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Swing Out Sister in Islington

Swing Out Sister 3

Since they made one of my favourite albums of the year so far, I was keen to see Swing Out Sister at Islington Assembly Hall last night. It turned out to be just what I needed: an hour combining the exhilarating grooves of soul music with the warmth of something home-spun and hand-finished, made by enthusiasts.

I’d expected to hear a higher proportion of songs from the new album, Almost Persuaded, but this was more of a greatest-hits night, which certainly suited the capacity crowd. It suited me, too, when they fired up their lovely version of Barbara Acklin’s “Am I the Same Girl”, which could have gone on all night. The arrangement of “Stoned Soul Picnic” was quite beautifully conceived and executed, Corinne Drewery sharing the lead vocals with Gina Michele in a rare example of a Laura Nyro cover not paling by comparison with the composer’s original.

There was a lot to enjoy, notably the guitarist Tim Cansfield’s discreet Philly-style octave riffs and fills, the presence of the wonderful Jody Linscott on congas, tambourine and other percussion (if I were ever putting together a soul band, Jody would be my first call), and the way Andy Connell integrates quotes from Steely Dan and Stevie Wonder into the backgrounds. When they finished off with “Breakout”, most of the audience — particularly the women – sang along with what had clearly been a personal dancefloor anthem.

The merchandise stall was selling an instrumental-only remix of Almost Persuaded, an album-length exclusive for the people who attended the gig. It’s a great companion piece to the original album. I don’t know how you’d get your hands on a copy, but it’s certainly worth a try.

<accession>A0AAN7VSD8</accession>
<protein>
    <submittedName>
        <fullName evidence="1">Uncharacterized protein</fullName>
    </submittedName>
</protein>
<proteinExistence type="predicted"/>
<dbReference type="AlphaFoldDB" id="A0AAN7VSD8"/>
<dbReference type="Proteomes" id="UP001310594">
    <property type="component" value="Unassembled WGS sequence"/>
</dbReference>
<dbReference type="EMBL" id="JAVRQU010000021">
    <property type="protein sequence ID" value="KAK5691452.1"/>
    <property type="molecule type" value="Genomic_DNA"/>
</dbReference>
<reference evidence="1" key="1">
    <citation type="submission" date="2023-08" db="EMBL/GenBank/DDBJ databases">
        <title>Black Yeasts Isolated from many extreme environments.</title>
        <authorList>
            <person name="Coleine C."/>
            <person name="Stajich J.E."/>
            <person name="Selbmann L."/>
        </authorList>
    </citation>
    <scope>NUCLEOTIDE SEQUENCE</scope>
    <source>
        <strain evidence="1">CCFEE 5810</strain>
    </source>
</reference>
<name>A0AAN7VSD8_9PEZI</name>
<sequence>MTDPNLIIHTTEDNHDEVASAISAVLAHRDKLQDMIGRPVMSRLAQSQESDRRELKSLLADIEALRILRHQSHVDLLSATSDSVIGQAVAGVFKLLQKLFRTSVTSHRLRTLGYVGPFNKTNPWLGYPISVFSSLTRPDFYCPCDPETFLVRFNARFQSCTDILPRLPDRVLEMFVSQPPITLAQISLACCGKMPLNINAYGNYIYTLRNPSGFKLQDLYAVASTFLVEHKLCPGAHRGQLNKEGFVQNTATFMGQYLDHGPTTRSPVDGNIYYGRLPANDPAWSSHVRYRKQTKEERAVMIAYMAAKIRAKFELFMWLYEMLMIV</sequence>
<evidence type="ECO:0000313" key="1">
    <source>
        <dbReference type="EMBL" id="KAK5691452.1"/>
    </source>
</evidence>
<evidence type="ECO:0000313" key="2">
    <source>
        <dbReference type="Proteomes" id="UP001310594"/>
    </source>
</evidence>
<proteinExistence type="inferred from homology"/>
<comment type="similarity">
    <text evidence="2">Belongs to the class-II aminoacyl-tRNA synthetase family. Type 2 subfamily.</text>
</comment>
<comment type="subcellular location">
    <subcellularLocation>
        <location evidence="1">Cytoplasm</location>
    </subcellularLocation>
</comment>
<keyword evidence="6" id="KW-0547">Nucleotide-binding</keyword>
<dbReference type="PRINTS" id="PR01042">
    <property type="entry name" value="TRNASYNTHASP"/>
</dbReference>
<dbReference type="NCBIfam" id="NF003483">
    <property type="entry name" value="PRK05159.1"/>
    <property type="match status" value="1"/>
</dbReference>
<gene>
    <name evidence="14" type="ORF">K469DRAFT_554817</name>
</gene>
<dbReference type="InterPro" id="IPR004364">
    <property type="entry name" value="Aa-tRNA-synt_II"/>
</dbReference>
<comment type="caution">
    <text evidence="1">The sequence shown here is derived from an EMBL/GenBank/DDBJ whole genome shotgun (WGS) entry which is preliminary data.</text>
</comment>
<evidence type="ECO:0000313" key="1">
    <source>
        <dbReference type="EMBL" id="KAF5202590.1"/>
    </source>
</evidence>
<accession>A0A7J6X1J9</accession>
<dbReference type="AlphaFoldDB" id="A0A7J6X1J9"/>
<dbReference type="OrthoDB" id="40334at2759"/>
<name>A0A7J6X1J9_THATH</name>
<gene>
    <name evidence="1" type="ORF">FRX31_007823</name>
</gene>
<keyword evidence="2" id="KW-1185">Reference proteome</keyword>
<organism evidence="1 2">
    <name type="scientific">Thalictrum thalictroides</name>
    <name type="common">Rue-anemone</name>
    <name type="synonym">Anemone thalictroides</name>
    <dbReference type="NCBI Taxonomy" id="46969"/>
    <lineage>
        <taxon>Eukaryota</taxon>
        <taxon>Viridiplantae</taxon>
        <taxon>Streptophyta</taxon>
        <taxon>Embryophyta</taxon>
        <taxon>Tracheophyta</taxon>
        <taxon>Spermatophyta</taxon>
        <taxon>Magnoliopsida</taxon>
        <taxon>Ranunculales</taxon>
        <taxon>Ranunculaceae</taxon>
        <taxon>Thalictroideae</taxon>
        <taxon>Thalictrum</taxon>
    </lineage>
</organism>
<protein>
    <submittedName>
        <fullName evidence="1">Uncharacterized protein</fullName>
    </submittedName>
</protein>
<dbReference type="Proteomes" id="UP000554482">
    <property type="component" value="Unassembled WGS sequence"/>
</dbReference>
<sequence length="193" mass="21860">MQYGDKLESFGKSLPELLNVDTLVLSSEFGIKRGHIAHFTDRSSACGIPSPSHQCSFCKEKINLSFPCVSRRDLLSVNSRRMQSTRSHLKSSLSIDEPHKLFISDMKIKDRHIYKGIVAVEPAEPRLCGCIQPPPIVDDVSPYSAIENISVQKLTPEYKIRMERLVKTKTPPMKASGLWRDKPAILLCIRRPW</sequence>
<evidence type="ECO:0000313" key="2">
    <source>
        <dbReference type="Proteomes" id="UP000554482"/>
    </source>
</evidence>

4 Comments Post a comment
  1. There is a Japanese release of Almost Persuaded in instrumental form listed on Discogs: I wonder if that is what they were giving out? Mind you, Swing Out Sister without Corinne’s vocals – would that not be deficient?

    November 14, 2018
  2. Paul James #

    The sound balance was very poor with the bass guitar often drowning out the keyboards and the lead guitar creating what can only be described as thumping mess, a bit like a 70s school prom. Their music is very subtle with beautiful chord changes and it deserved a better sound mix than it got last night.

    November 14, 2018
    • That’s true, Paul. But I’ve been hearing a lot of gigs with perfect sound lately and I think I enjoyed the “70s school prom” production values, as you put it. There’s no excuse, of course, particularly at £30 a ticket, but I enjoyed the roughness. It was a bit like being across the road at the Hope & Anchor 40 years ago listening to Kokomo — although their sound was usually better than that. There were times when I wanted a concert sound, but I settled for a different vibe and came away quite happy.

      November 14, 2018
      • GuitarSlinger #

        You ‘ enjoyed ‘ the roughness ? Seriously ? Especially when you consider the fact that with the likes of the ‘ Dead’s ‘ Wall of Sound , Yes’s quad system , Denver CO’s Ebbets Field and Rainbow Music Hall’s incredible Klipsch systems etc- et al – back in the 70’s crappy school prom sound was totally unacceptable … even at most US High Schools proms

        Suffice it to say crap is crap and deserves to be labeled as such . And from the looks of others reviews I’ve been reading … the sound of this show was abject crap verging on the abysmal . Shame on them or at the very least on the venue or the sound company they contracted !

        As for you good sir . Let us pursue high standards and quality as we age rather than look back nostalgically at a past we barely tolerated back in the day . Especially in this present Trumified Brexited present we’re living in where standards , quality and truth are rapidly losing all meaning

        Rock On – Write On – Remain Calm ( despite all the bs ) but do maintain high standards as you Carry On

        gtrslngr 😎

        November 16, 2018

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